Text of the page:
Dear Dr. Gupta,
I enjoyed reading some of your replies to people who asked for advice and am hoping you might be able to shed some light on our dilemma.
I grew up in Minnesota speaking only English from birth until age 13, when I took my first Spanish class in middle school, but had a chance to study in Ecuador for a year as an exchange student at age 17. It was hard coming back to the U.S. since I had really embraced Latino culture– the importance of family and friends, deeper relationships, and living more in the present, instead of sacrificing the joy in the moment for potential gains in the future, which is how a lot of people live in this country. Since then I have continued working on languages, becoming more fluent in Spanish, Portuguese and Italian, spending time abroad in many countries where those languages are spoken. I got my college degree in linguistics and have worked as a medical interpreter for the last 17 years, while playing and singing music professionally in multiple languages, so speaking different languages is a way of life for me, and it is very enjoyable and lucrative too!
Here’s the tricky part: I am in a relationship with an Italian woman, and we have a 13-month-old boy together. She has been speaking to him in Italian since birth and I have been speaking to him in Spanish since he was seven months old, when I realized that I couldn’t really express myself as fully as I wanted to in Italian. Over time though my partner has been getting more worried about me speaking Spanish with our son, and this is magnified by her monolingual Italian mother’s concern, who thinks our son will be confused with so many languages. In my studies I have seen that the societal language will always dominate the others and needs no reinforcement at home (also because it feels weird, now that I have been speaking Spanish with him consistently). There is more and more Spanish spoken in Minneapolis every year and many of my friends speak Spanish, so I am sure there will be other input in that language (hopefully over 25% of the time)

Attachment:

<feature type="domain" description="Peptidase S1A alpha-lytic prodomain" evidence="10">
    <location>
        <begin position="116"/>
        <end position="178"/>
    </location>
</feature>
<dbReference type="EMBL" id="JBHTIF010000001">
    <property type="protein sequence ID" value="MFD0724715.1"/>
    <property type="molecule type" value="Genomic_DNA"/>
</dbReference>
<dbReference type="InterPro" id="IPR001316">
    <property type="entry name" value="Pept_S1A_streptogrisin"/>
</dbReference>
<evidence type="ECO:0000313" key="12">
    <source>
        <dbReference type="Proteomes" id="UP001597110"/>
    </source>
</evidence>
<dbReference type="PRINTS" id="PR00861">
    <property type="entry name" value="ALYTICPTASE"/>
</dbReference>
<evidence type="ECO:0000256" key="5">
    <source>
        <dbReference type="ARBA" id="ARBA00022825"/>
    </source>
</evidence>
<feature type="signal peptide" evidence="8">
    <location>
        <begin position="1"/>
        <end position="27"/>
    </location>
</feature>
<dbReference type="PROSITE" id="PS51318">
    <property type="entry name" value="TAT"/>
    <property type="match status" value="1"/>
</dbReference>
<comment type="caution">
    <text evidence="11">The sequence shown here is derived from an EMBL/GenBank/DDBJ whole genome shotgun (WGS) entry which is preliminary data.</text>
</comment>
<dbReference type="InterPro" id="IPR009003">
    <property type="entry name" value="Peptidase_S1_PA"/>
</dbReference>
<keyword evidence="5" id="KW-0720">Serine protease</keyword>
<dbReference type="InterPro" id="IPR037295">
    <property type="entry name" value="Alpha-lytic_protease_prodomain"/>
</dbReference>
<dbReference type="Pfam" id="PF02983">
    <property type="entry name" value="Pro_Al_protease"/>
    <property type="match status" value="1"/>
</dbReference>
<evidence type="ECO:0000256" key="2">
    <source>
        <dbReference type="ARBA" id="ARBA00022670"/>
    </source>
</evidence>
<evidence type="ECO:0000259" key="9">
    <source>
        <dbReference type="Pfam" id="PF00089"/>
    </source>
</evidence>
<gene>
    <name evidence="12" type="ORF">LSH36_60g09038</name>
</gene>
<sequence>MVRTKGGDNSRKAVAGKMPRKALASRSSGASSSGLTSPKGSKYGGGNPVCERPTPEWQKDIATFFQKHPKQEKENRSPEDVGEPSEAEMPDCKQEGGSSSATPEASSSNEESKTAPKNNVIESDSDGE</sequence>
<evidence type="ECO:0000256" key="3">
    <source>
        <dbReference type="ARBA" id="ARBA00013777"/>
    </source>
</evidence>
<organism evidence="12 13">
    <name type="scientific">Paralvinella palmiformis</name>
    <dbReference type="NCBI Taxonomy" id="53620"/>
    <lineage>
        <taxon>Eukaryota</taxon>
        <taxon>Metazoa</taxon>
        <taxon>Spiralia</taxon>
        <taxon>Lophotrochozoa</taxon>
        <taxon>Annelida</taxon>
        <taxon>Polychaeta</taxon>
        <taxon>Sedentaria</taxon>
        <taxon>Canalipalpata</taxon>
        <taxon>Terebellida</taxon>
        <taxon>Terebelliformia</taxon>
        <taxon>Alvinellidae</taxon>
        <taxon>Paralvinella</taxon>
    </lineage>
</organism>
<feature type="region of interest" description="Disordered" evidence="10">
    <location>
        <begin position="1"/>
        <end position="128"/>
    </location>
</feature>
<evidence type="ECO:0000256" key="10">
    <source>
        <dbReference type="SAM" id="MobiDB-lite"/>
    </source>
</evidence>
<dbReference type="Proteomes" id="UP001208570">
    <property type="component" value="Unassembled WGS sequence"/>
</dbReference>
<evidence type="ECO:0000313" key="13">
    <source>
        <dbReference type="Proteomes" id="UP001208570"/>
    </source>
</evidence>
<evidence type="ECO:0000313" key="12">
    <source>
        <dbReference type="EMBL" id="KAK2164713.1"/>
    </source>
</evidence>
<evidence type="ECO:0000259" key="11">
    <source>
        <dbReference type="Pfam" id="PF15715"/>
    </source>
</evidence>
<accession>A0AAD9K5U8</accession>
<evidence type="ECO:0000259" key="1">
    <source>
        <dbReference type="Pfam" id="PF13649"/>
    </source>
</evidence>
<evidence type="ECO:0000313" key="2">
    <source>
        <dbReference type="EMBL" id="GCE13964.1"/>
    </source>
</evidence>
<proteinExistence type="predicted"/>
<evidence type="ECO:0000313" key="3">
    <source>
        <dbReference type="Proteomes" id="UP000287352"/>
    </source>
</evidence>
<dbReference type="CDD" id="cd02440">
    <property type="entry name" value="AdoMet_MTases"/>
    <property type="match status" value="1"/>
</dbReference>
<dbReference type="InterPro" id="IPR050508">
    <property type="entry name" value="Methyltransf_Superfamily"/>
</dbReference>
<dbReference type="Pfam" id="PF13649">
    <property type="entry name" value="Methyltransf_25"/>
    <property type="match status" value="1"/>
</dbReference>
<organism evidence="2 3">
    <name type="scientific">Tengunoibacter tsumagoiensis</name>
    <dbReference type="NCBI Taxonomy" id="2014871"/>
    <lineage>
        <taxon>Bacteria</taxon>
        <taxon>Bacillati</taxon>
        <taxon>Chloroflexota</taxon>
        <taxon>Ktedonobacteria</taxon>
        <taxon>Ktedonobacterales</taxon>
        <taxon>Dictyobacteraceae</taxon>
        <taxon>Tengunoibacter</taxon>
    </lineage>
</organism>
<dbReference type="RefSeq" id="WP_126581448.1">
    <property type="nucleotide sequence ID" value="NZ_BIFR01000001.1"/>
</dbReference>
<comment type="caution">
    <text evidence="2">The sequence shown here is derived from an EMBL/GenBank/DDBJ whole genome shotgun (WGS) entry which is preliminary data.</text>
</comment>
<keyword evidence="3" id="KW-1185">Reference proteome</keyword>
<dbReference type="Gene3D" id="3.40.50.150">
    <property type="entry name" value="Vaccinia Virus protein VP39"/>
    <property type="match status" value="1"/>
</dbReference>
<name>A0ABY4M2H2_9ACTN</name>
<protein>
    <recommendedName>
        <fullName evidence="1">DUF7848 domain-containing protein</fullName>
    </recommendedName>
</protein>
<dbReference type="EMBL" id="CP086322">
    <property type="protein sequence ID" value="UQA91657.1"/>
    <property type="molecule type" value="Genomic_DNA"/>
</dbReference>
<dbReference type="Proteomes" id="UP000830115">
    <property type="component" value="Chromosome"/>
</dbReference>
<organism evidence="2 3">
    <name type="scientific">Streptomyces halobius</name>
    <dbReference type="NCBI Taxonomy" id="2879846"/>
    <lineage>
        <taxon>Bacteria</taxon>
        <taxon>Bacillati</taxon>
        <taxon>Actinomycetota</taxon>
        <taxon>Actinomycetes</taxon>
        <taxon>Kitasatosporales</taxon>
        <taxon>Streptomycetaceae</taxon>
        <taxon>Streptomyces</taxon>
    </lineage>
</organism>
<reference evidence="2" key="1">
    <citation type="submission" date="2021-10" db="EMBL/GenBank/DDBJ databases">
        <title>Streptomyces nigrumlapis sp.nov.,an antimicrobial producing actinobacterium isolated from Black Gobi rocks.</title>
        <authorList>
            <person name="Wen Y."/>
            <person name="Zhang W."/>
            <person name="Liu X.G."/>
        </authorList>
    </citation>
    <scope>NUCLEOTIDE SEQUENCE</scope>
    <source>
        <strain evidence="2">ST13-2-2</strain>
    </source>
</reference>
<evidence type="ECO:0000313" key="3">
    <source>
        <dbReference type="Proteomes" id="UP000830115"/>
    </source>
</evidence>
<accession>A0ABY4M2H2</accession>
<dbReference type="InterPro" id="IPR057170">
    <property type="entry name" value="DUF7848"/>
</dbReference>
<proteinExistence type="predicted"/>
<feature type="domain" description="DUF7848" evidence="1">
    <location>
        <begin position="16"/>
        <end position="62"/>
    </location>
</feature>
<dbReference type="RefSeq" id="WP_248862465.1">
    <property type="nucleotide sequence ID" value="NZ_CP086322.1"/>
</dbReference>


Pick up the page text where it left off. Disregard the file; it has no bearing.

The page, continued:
My belief is that our son will not get confused as long as there is consistency from each parent in each language, and my hope is that he will speak all 3 languages, even though I am not a native speaker (although many native Spanish speakers mistake me for an Argentine or Uruguayan, since I was fortunate enough to lose my American accent.
Even our couples therapist thinks we should wait until our son is two or three to introduce a third language, claiming that he can’t handle them all at the beginning, which was what she learned in her psychology degree. I am guessing by her age that that was over 30 years ago, and feel like her viewpoint is outdated. My partner doesn’t want to put our son in a Spanish immersion school later, since she feels it will pull the emphasis away from Italian, and our therapist wonders why I want to speak Spanish to our son when I am not Latino and feels I am therefore not justified to do that, unlike my partner, who was born and raised in Italy and therefore is justified in speaking Italian to our son.
We are also wondering which language to speak between the two of us, since she doesn’t speak Spanish. I feel like it should be Italian rather than English, to increase our son’s exposure to the minority language, but that takes discipline, since she is more accustomed to speaking English with me.
What do you think is the best way to proceed and is there any hard data you can offer to my partner to calm her fears (she is a scientist and argues that “a lot of the stuff on the internet is anecdotal”) and her mother’s.
Thank you so much for your time and insight – I hope to hear back from you soon!
As you will have seen from my other answers, I am a great believer in doing whatever seems natural. Having parents who speak many languages at a high level and enjoy speaking them puts your son in a strong position to learn languages with pleasure. The main problem here seems to be your partner’s anxiety about you speaking Spanish with your son.
Your son will not confused even if there is NOT consistency. Children do not get confused by exposure to more than one language. Early research on bilingual children in the 1950s and 60s suggested that they did, but later research shows that children separate the languages from the beginning, even where the input is mixed. In many parts of the world that have longstanding multilingualism (such as India or Nigeria), it is common to mix languages, even in the same sentence. Even this doesn’t cause confusion.